That sun was out to get me!
The next 30 miles had rolling terrain in the forest and I was moving way better then earlier miles and it was relieving.  In fact, between passing people and others dropping out I was moving up quite a few spots during those late night / early morning hours.  My mind was very out of whack during these overnight miles so I do not have much of a memory of what happened.  I know that I did not see many other runners out there I just kept moving along.  Then the sun came up as I was getting on the Pacific Crest Trail section of the race.  I was very excited for this section because the miles I had on the PCT in Oregon at Mountain Lakes 100 were excellent.  The trail was well maintained and in great shape so I thought it would be similar in Southern California.  I was not accurate in my assessment because the PCT section around Big Bear was extremely rocky and technical.  It made for some very slow miles.  Although seeing the sunrise over Big Bear Lake from higher elevation was worth the price of admission and then some.  I had not carried sunscreen with me and I did not reach my crew until 10:30 AM or so.  The sun had been blazing and beating down on me since about 8:30 AM.  I used my long sleeve T-shirt to cover my head and neck, kind of like Chevy Chase did with his jeans walking through the desert in National Lampoons Vacation (credit to Ron Delozier for posting a pic on Facebook that reminded me of this caparison).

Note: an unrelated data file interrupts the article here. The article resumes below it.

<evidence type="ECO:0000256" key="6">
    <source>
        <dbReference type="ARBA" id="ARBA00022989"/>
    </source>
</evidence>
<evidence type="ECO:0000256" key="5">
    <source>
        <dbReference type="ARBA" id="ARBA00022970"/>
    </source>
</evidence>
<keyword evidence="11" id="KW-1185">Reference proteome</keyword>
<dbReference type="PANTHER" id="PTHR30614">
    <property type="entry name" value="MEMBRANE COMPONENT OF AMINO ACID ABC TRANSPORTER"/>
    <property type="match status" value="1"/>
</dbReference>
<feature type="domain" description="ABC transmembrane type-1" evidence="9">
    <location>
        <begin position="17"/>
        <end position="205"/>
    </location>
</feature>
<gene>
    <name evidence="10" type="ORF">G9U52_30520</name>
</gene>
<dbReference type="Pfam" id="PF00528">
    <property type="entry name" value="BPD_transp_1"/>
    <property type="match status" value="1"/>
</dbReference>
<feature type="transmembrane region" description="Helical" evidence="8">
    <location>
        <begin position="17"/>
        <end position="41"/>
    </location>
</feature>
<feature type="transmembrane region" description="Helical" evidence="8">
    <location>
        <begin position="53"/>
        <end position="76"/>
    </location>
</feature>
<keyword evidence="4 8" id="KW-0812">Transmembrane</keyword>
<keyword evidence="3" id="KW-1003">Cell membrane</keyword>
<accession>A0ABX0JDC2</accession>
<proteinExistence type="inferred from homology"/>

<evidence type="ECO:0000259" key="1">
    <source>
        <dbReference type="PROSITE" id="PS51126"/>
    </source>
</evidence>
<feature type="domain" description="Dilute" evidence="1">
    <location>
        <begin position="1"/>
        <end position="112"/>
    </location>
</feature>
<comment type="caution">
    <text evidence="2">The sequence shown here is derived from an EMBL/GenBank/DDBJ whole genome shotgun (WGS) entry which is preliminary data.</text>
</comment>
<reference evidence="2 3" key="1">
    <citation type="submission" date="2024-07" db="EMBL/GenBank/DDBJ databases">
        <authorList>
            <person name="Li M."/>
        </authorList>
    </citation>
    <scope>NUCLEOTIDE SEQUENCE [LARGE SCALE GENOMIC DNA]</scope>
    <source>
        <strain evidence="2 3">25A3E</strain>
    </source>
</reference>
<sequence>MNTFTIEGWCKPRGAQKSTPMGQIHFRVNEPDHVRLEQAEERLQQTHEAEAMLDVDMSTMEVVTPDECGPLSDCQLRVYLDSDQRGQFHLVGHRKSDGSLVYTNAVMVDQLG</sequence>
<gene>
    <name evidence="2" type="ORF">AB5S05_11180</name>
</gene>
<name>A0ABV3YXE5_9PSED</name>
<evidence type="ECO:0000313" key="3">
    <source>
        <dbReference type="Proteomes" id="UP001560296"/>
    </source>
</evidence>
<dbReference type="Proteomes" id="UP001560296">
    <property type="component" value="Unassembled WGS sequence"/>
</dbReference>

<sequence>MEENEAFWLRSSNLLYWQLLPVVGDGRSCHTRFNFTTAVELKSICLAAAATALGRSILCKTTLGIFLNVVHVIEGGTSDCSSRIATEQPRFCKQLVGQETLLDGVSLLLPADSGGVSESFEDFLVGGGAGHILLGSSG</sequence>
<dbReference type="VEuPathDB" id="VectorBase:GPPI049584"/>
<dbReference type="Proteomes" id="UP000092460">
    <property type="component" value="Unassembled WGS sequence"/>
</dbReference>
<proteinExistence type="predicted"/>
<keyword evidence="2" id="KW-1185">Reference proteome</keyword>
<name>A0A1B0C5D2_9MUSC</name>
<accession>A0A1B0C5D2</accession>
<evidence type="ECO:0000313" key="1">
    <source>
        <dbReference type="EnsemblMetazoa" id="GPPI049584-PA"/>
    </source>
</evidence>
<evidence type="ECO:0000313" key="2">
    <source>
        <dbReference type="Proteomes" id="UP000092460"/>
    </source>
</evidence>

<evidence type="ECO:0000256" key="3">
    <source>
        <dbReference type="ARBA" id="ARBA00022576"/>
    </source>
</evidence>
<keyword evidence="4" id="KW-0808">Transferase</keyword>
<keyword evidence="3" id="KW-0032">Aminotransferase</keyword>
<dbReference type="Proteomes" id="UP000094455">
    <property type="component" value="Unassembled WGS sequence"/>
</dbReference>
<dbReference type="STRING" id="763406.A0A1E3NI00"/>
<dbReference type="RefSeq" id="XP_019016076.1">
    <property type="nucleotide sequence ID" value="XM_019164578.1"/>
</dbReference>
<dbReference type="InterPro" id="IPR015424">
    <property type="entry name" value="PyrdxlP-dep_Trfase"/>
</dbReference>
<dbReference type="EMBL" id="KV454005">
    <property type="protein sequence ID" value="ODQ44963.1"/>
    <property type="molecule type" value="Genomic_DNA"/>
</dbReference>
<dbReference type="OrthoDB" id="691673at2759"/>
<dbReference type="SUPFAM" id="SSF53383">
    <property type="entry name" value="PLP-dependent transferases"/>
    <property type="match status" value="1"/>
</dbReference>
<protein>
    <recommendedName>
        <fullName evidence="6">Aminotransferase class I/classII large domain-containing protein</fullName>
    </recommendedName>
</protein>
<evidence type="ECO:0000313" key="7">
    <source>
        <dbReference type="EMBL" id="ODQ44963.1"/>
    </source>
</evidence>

So Hot! So Exposed!